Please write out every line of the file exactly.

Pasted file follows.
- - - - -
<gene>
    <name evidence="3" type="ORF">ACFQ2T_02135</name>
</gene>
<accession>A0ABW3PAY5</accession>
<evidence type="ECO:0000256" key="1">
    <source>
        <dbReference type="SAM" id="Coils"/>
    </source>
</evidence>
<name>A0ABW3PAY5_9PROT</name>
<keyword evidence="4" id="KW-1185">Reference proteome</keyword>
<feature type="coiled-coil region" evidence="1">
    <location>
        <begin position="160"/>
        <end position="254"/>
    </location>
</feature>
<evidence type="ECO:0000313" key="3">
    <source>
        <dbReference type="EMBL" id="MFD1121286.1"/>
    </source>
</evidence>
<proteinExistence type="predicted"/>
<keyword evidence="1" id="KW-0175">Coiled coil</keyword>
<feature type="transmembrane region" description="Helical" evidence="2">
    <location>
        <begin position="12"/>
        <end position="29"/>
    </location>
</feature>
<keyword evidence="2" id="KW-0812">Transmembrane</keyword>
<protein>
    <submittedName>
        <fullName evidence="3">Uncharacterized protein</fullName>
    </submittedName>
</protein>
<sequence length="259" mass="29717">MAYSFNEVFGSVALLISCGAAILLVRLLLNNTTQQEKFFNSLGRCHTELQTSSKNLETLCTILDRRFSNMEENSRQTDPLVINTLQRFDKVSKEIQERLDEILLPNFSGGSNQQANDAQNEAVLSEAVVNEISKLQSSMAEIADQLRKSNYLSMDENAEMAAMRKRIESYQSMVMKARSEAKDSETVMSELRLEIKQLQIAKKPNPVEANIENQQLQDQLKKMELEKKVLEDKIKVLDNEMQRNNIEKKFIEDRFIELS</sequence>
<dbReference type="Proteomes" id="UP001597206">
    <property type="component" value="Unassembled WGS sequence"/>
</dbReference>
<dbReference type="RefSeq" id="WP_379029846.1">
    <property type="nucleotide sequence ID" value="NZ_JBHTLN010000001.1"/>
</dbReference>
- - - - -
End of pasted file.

<gene>
    <name evidence="3" type="ORF">ACFQ2T_02135</name>
</gene>
<accession>A0ABW3PAY5</accession>
<evidence type="ECO:0000256" key="1">
    <source>
        <dbReference type="SAM" id="Coils"/>
    </source>
</evidence>
<name>A0ABW3PAY5_9PROT</name>
<keyword evidence="4" id="KW-1185">Reference proteome</keyword>
<feature type="coiled-coil region" evidence="1">
    <location>
        <begin position="160"/>
        <end position="254"/>
    </location>
</feature>
<evidence type="ECO:0000313" key="3">
    <source>
        <dbReference type="EMBL" id="MFD1121286.1"/>
    </source>
</evidence>
<proteinExistence type="predicted"/>
<keyword evidence="1" id="KW-0175">Coiled coil</keyword>
<feature type="transmembrane region" description="Helical" evidence="2">
    <location>
        <begin position="12"/>
        <end position="29"/>
    </location>
</feature>
<keyword evidence="2" id="KW-0812">Transmembrane</keyword>
<protein>
    <submittedName>
        <fullName evidence="3">Uncharacterized protein</fullName>
    </submittedName>
</protein>
<sequence length="259" mass="29717">MAYSFNEVFGSVALLISCGAAILLVRLLLNNTTQQEKFFNSLGRCHTELQTSSKNLETLCTILDRRFSNMEENSRQTDPLVINTLQRFDKVSKEIQERLDEILLPNFSGGSNQQANDAQNEAVLSEAVVNEISKLQSSMAEIADQLRKSNYLSMDENAEMAAMRKRIESYQSMVMKARSEAKDSETVMSELRLEIKQLQIAKKPNPVEANIENQQLQDQLKKMELEKKVLEDKIKVLDNEMQRNNIEKKFIEDRFIELS</sequence>
<dbReference type="Proteomes" id="UP001597206">
    <property type="component" value="Unassembled WGS sequence"/>
</dbReference>
<dbReference type="RefSeq" id="WP_379029846.1">
    <property type="nucleotide sequence ID" value="NZ_JBHTLN010000001.1"/>
</dbReference>